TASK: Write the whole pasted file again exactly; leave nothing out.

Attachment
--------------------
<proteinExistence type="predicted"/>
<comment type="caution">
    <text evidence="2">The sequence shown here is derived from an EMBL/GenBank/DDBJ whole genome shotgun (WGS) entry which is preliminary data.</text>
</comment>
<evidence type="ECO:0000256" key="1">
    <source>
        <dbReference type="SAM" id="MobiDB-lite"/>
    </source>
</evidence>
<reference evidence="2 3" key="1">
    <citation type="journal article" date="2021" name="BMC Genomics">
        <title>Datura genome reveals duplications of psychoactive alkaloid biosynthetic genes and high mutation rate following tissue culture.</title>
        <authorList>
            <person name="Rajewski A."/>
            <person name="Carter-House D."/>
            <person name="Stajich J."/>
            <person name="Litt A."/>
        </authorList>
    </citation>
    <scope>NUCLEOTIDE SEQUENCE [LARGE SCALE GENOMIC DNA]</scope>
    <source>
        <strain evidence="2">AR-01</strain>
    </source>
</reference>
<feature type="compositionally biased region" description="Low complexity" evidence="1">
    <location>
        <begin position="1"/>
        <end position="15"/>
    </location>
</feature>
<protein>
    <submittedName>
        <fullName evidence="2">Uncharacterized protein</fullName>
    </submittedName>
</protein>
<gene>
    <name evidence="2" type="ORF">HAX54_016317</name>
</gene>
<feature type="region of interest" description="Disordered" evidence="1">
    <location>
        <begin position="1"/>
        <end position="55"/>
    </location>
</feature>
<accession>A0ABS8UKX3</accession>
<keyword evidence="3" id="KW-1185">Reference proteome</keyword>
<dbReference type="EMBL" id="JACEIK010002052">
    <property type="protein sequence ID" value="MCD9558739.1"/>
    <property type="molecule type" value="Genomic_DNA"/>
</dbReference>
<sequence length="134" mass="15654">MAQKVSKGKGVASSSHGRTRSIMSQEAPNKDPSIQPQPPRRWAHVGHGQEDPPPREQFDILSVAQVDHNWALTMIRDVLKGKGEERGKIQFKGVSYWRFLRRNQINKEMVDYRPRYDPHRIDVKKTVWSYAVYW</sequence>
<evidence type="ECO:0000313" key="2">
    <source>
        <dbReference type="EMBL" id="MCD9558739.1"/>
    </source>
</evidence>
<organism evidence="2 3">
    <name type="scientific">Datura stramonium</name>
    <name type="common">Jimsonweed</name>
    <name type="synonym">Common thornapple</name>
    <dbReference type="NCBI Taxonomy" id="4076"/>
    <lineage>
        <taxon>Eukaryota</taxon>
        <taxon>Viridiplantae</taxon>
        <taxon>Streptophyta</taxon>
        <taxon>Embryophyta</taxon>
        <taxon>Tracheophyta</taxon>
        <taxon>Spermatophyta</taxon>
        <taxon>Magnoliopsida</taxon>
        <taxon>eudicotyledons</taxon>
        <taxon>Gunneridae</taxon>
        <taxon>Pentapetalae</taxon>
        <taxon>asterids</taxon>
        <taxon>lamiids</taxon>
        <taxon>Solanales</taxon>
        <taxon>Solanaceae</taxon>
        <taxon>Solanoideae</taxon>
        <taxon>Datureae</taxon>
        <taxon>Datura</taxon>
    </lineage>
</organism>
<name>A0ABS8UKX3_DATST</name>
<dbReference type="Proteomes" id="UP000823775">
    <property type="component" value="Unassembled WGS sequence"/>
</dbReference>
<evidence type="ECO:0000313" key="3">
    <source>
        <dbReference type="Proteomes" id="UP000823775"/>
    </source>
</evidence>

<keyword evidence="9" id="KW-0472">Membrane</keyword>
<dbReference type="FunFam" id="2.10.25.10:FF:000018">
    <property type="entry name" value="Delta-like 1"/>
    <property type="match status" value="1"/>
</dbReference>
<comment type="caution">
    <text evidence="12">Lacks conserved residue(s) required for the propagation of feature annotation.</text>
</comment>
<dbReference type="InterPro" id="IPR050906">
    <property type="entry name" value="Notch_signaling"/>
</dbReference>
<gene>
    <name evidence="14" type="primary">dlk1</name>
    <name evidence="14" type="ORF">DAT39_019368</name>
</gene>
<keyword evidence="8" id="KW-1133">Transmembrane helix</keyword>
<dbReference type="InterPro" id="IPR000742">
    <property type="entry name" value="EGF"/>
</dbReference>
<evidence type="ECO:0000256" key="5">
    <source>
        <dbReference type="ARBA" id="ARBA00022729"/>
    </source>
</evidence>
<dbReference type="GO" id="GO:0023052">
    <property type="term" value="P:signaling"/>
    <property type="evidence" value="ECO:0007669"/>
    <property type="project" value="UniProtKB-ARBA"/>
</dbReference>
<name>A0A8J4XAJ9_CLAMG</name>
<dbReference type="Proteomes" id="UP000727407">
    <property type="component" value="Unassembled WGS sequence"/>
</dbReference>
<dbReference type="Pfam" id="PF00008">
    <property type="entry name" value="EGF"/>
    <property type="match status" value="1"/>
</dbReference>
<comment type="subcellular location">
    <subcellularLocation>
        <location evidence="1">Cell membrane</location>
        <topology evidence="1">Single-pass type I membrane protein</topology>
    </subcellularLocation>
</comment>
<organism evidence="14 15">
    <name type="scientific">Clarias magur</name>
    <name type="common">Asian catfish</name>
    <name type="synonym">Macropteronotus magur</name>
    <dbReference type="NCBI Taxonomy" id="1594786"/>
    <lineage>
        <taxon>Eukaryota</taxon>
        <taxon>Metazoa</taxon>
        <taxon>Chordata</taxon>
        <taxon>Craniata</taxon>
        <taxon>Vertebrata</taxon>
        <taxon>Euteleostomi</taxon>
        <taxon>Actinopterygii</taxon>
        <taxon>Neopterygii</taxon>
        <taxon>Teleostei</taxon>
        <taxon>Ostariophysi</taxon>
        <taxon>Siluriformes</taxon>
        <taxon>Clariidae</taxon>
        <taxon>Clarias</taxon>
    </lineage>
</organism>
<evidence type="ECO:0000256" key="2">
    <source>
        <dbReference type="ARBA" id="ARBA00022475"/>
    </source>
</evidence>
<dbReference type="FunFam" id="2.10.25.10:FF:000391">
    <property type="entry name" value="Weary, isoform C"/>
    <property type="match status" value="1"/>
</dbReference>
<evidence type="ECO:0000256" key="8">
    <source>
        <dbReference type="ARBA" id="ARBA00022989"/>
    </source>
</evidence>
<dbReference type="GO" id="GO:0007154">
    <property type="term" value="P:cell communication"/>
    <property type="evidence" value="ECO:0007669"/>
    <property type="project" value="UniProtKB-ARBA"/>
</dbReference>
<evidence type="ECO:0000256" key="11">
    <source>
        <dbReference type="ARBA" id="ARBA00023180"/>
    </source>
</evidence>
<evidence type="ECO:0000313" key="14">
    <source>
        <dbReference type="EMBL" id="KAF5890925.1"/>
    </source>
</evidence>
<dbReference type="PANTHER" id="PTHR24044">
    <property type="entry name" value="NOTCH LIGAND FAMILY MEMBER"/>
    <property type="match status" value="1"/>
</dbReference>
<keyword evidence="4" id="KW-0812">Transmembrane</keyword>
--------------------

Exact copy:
<proteinExistence type="predicted"/>
<comment type="caution">
    <text evidence="2">The sequence shown here is derived from an EMBL/GenBank/DDBJ whole genome shotgun (WGS) entry which is preliminary data.</text>
</comment>
<evidence type="ECO:0000256" key="1">
    <source>
        <dbReference type="SAM" id="MobiDB-lite"/>
    </source>
</evidence>
<reference evidence="2 3" key="1">
    <citation type="journal article" date="2021" name="BMC Genomics">
        <title>Datura genome reveals duplications of psychoactive alkaloid biosynthetic genes and high mutation rate following tissue culture.</title>
        <authorList>
            <person name="Rajewski A."/>
            <person name="Carter-House D."/>
            <person name="Stajich J."/>
            <person name="Litt A."/>
        </authorList>
    </citation>
    <scope>NUCLEOTIDE SEQUENCE [LARGE SCALE GENOMIC DNA]</scope>
    <source>
        <strain evidence="2">AR-01</strain>
    </source>
</reference>
<feature type="compositionally biased region" description="Low complexity" evidence="1">
    <location>
        <begin position="1"/>
        <end position="15"/>
    </location>
</feature>
<protein>
    <submittedName>
        <fullName evidence="2">Uncharacterized protein</fullName>
    </submittedName>
</protein>
<gene>
    <name evidence="2" type="ORF">HAX54_016317</name>
</gene>
<feature type="region of interest" description="Disordered" evidence="1">
    <location>
        <begin position="1"/>
        <end position="55"/>
    </location>
</feature>
<accession>A0ABS8UKX3</accession>
<keyword evidence="3" id="KW-1185">Reference proteome</keyword>
<dbReference type="EMBL" id="JACEIK010002052">
    <property type="protein sequence ID" value="MCD9558739.1"/>
    <property type="molecule type" value="Genomic_DNA"/>
</dbReference>
<sequence length="134" mass="15654">MAQKVSKGKGVASSSHGRTRSIMSQEAPNKDPSIQPQPPRRWAHVGHGQEDPPPREQFDILSVAQVDHNWALTMIRDVLKGKGEERGKIQFKGVSYWRFLRRNQINKEMVDYRPRYDPHRIDVKKTVWSYAVYW</sequence>
<evidence type="ECO:0000313" key="2">
    <source>
        <dbReference type="EMBL" id="MCD9558739.1"/>
    </source>
</evidence>
<organism evidence="2 3">
    <name type="scientific">Datura stramonium</name>
    <name type="common">Jimsonweed</name>
    <name type="synonym">Common thornapple</name>
    <dbReference type="NCBI Taxonomy" id="4076"/>
    <lineage>
        <taxon>Eukaryota</taxon>
        <taxon>Viridiplantae</taxon>
        <taxon>Streptophyta</taxon>
        <taxon>Embryophyta</taxon>
        <taxon>Tracheophyta</taxon>
        <taxon>Spermatophyta</taxon>
        <taxon>Magnoliopsida</taxon>
        <taxon>eudicotyledons</taxon>
        <taxon>Gunneridae</taxon>
        <taxon>Pentapetalae</taxon>
        <taxon>asterids</taxon>
        <taxon>lamiids</taxon>
        <taxon>Solanales</taxon>
        <taxon>Solanaceae</taxon>
        <taxon>Solanoideae</taxon>
        <taxon>Datureae</taxon>
        <taxon>Datura</taxon>
    </lineage>
</organism>
<name>A0ABS8UKX3_DATST</name>
<dbReference type="Proteomes" id="UP000823775">
    <property type="component" value="Unassembled WGS sequence"/>
</dbReference>
<evidence type="ECO:0000313" key="3">
    <source>
        <dbReference type="Proteomes" id="UP000823775"/>
    </source>
</evidence>

<keyword evidence="9" id="KW-0472">Membrane</keyword>
<dbReference type="FunFam" id="2.10.25.10:FF:000018">
    <property type="entry name" value="Delta-like 1"/>
    <property type="match status" value="1"/>
</dbReference>
<comment type="caution">
    <text evidence="12">Lacks conserved residue(s) required for the propagation of feature annotation.</text>
</comment>
<dbReference type="InterPro" id="IPR050906">
    <property type="entry name" value="Notch_signaling"/>
</dbReference>
<gene>
    <name evidence="14" type="primary">dlk1</name>
    <name evidence="14" type="ORF">DAT39_019368</name>
</gene>
<keyword evidence="8" id="KW-1133">Transmembrane helix</keyword>
<dbReference type="InterPro" id="IPR000742">
    <property type="entry name" value="EGF"/>
</dbReference>
<evidence type="ECO:0000256" key="5">
    <source>
        <dbReference type="ARBA" id="ARBA00022729"/>
    </source>
</evidence>
<dbReference type="GO" id="GO:0023052">
    <property type="term" value="P:signaling"/>
    <property type="evidence" value="ECO:0007669"/>
    <property type="project" value="UniProtKB-ARBA"/>
</dbReference>
<name>A0A8J4XAJ9_CLAMG</name>
<dbReference type="Proteomes" id="UP000727407">
    <property type="component" value="Unassembled WGS sequence"/>
</dbReference>
<dbReference type="Pfam" id="PF00008">
    <property type="entry name" value="EGF"/>
    <property type="match status" value="1"/>
</dbReference>
<comment type="subcellular location">
    <subcellularLocation>
        <location evidence="1">Cell membrane</location>
        <topology evidence="1">Single-pass type I membrane protein</topology>
    </subcellularLocation>
</comment>
<organism evidence="14 15">
    <name type="scientific">Clarias magur</name>
    <name type="common">Asian catfish</name>
    <name type="synonym">Macropteronotus magur</name>
    <dbReference type="NCBI Taxonomy" id="1594786"/>
    <lineage>
        <taxon>Eukaryota</taxon>
        <taxon>Metazoa</taxon>
        <taxon>Chordata</taxon>
        <taxon>Craniata</taxon>
        <taxon>Vertebrata</taxon>
        <taxon>Euteleostomi</taxon>
        <taxon>Actinopterygii</taxon>
        <taxon>Neopterygii</taxon>
        <taxon>Teleostei</taxon>
        <taxon>Ostariophysi</taxon>
        <taxon>Siluriformes</taxon>
        <taxon>Clariidae</taxon>
        <taxon>Clarias</taxon>
    </lineage>
</organism>
<evidence type="ECO:0000256" key="2">
    <source>
        <dbReference type="ARBA" id="ARBA00022475"/>
    </source>
</evidence>
<dbReference type="FunFam" id="2.10.25.10:FF:000391">
    <property type="entry name" value="Weary, isoform C"/>
    <property type="match status" value="1"/>
</dbReference>
<evidence type="ECO:0000256" key="8">
    <source>
        <dbReference type="ARBA" id="ARBA00022989"/>
    </source>
</evidence>
<dbReference type="GO" id="GO:0007154">
    <property type="term" value="P:cell communication"/>
    <property type="evidence" value="ECO:0007669"/>
    <property type="project" value="UniProtKB-ARBA"/>
</dbReference>
<evidence type="ECO:0000256" key="11">
    <source>
        <dbReference type="ARBA" id="ARBA00023180"/>
    </source>
</evidence>
<evidence type="ECO:0000313" key="14">
    <source>
        <dbReference type="EMBL" id="KAF5890925.1"/>
    </source>
</evidence>
<dbReference type="PANTHER" id="PTHR24044">
    <property type="entry name" value="NOTCH LIGAND FAMILY MEMBER"/>
    <property type="match status" value="1"/>
</dbReference>
<keyword evidence="4" id="KW-0812">Transmembrane</keyword>